A fter 18 years of service to Reed as the college’s
senior public information officer, Harriet
Watson retired on June 30. Watson was the consummate representative
of Reed College to the world at large. Approaching her role with intelligence,
energy, chutzpah, balance, and, above all, humor, Watson worked tirelessly
to fortify Reed College’s mission and image in the media, the community,
and the nation.
With her tremendous appreciation of what makes Reed unique, Watson shaped
the college through collaboration with all constituents of the college
community— students, members of thefaculty and staff, alumni, trustees,
and parents. She gave a vibrant face to Reed through her extensive work
in the Portland community, from her presidency of the City Club to her
calming influence in the neighborhood and in the local press.
A talented writer and reporter, Watson came to Reed with years of experience
in national press and television news. She worked behind the scenes to
craft countless crucial documents, speeches, and publications, and they
succeeded both because of her strategic ability and her fluid way with
words. Many college events also bore her imprimatur, including inaugurations,
commencements, and campaign celebrations.
One of Watson’s favorite Far Side cartoons showed a laborer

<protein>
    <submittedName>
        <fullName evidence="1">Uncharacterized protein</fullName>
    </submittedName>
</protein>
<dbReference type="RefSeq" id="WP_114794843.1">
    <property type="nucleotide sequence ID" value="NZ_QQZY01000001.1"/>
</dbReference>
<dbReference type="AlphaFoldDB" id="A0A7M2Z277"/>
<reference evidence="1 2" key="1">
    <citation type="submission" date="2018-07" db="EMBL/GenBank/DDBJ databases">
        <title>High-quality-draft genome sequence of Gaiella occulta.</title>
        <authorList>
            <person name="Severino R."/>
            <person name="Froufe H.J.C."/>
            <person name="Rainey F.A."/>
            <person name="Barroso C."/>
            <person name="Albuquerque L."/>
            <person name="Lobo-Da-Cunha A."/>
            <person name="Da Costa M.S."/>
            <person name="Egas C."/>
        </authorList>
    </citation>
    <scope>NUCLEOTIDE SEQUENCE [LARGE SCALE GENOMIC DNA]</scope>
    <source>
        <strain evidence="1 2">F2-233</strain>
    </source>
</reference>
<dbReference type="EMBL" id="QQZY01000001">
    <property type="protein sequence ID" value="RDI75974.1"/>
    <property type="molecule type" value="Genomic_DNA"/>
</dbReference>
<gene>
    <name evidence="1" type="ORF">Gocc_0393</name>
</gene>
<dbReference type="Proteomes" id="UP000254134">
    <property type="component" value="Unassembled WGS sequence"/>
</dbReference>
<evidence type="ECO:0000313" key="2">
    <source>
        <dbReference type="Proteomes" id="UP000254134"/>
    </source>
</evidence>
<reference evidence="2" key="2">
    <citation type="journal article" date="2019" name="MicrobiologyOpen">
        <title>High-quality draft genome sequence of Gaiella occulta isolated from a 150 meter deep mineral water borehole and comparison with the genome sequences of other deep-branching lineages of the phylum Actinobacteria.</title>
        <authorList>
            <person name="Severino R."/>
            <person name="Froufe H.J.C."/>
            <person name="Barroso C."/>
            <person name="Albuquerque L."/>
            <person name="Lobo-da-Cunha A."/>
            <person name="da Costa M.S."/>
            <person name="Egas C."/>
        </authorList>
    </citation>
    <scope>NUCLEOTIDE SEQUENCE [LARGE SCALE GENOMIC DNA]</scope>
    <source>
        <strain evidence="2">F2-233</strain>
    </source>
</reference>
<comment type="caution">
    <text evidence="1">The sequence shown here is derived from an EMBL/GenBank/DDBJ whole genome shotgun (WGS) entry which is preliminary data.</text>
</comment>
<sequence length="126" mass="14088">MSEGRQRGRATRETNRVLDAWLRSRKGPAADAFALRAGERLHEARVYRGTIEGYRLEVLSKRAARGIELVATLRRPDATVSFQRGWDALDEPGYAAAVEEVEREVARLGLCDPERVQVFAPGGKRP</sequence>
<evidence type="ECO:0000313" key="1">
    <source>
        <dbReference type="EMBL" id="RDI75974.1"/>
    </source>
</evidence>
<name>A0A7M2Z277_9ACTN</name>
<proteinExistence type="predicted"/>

in the fires of Hades, whistling as he worked while demons looked on,
remarking “I don’t think we’re getting to him somehow.”
She’s a lot like that worker, who doesn’t let negativity get
in his way, going off into the world with unflappability, determination,
hard work, and cheerfulness.
Julie Feely, associate director of
major gifts at Reed, has been appointed to a two-year term on the regional
board of the Council for Advancement and Support of Education (CASE),
the organization for those who work in development, alumni relations,
and communications in colleges and universities. Feely has worked in private
higher education advancement work since 1989 and been at Reed for 10 years.
She has been a member of this district’s conference planning committees
in 1993, 1994, 1995, 1996, and 2002, and she will serve again in 2003.
Paul Marthers, dean of admission,
was quoted in an article about U.S. News and World Report rankings
that ran in Le Monde in April, “Le cauchemar des doyens
américains” (the nightmare of American deans). Marthers has
also been interviewed by U.S. papers such as U.S. News, the
Wall St. Journal, and the Washington Post (but he’s
only a doyen for Francophones. . . ).